Napster had captured the entire online music activity under one roof. A virtual monopoly. From there, in hindsight, you could have launched what eventually became iTunes, and had immediate huge market penetration from Day One. Apple would have made devices that hooked into Napster. They wouldn't have controlled the revenue flow of the music industry as they effectively do now.
Same with Twitter. The whole of the microblogging world is under their roof. It's the prototype for the news system of the future. Under competent management with a longer-term view and deep experience with news, Twitter would sweep the whole news landscape into its domain. To have almost exclusive control of the flow of news for a large portion of the world -- could that be worth $10 billion? Obviously, that and a lot more. $10 billion would be a bargain.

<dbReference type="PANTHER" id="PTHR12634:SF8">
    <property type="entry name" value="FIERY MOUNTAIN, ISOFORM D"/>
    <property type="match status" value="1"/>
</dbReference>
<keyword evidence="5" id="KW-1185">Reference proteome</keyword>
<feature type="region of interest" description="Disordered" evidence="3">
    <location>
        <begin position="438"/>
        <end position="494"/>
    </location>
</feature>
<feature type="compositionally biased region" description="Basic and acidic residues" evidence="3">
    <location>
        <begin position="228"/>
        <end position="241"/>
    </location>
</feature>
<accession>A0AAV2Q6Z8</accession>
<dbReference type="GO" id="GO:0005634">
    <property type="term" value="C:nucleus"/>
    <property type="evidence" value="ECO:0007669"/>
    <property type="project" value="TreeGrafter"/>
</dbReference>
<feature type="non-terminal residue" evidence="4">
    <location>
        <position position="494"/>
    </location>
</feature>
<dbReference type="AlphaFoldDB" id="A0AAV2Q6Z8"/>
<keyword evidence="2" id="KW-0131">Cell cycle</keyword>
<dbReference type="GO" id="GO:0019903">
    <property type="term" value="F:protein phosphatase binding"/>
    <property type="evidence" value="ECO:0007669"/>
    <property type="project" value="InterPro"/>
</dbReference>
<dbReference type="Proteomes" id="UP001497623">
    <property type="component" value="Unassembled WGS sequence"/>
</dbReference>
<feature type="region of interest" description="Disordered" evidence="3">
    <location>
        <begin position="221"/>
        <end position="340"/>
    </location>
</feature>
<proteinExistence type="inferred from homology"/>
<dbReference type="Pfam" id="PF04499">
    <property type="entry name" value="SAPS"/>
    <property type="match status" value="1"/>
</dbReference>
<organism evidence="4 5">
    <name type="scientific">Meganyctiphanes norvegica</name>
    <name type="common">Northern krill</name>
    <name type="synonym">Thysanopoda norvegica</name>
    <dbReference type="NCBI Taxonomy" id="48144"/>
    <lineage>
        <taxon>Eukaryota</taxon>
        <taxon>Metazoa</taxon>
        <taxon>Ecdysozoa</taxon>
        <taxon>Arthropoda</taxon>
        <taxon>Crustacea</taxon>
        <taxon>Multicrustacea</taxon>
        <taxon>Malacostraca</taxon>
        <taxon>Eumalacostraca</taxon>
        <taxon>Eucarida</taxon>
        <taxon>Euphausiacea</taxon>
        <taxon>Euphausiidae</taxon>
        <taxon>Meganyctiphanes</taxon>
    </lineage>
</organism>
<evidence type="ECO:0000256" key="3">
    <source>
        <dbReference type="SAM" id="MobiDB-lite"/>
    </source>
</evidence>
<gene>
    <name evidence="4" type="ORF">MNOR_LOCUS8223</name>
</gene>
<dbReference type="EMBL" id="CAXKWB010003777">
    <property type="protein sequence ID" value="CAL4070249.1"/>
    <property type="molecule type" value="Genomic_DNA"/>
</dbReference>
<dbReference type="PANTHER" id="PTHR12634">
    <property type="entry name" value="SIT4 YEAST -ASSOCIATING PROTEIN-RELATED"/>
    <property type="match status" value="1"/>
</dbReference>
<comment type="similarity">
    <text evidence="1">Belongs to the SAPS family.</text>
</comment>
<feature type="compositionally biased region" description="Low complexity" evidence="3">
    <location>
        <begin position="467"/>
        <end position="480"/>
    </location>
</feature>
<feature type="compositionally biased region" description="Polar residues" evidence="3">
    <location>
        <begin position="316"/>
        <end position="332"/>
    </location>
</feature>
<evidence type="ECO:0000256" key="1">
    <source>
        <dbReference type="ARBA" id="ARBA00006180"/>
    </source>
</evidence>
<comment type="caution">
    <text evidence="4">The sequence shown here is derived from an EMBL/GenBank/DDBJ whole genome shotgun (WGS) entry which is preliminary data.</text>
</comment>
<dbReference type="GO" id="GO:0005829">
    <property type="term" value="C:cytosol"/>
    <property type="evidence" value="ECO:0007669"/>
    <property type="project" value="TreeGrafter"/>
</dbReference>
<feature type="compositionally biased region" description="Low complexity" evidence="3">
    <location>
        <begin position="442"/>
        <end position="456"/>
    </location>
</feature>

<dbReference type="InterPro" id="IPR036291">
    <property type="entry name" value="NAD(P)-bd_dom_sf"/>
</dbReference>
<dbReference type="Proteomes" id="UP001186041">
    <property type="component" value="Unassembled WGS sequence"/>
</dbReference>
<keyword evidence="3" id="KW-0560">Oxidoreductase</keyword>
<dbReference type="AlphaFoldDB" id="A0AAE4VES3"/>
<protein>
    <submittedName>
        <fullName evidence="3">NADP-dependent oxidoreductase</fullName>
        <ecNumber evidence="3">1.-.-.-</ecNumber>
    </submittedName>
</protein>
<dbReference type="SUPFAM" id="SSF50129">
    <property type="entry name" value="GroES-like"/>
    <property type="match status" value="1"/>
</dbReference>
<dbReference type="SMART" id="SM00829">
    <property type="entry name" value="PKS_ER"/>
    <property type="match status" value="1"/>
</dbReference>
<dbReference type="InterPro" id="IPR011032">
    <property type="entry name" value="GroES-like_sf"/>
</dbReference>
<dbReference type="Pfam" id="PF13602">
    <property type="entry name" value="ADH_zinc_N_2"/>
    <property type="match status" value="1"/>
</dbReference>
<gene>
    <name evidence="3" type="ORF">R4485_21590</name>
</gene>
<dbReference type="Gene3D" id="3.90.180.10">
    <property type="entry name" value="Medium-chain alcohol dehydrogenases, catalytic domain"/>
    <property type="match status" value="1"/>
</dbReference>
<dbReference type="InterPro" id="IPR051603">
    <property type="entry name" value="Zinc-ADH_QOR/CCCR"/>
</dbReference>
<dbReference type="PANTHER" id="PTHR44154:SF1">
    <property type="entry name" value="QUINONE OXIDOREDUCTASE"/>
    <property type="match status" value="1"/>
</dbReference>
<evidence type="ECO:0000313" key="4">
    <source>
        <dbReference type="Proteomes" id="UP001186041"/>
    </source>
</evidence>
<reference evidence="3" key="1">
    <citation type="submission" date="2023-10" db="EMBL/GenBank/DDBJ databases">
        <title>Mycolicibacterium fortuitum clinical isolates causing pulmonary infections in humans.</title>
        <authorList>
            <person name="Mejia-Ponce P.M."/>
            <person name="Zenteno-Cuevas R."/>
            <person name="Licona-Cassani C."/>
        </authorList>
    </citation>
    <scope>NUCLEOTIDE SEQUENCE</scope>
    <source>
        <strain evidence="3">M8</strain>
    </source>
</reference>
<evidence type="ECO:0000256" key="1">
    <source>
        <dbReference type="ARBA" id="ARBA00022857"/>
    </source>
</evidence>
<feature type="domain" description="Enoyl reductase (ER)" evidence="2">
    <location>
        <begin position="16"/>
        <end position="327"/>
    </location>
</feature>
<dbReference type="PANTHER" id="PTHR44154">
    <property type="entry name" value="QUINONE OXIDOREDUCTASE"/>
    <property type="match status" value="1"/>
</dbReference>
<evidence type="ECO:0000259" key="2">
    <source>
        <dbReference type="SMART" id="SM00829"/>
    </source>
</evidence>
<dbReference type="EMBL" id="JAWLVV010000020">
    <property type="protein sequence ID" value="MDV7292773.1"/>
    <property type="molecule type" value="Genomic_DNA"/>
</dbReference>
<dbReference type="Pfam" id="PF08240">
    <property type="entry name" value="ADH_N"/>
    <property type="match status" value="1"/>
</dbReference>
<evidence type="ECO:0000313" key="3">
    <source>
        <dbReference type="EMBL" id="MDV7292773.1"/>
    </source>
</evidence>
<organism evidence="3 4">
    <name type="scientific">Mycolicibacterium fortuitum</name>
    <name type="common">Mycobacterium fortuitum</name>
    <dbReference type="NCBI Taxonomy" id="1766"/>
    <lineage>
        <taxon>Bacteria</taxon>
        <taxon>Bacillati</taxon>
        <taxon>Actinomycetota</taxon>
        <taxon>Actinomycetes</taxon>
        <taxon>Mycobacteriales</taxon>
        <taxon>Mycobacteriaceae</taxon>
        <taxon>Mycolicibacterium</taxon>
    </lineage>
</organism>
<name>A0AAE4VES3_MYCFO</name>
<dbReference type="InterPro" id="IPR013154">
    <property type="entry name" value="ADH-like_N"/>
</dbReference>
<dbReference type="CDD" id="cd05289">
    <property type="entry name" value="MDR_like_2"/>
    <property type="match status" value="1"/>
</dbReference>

The Wall Street Journal employs writers and editors who were schooled in a world where the possibility of wrapping up the whole news platform was unthinkable. That's why they have so much trouble thinking about Twitter.
Hat tip to Felix Salmon for seeing this too, from his own point of view.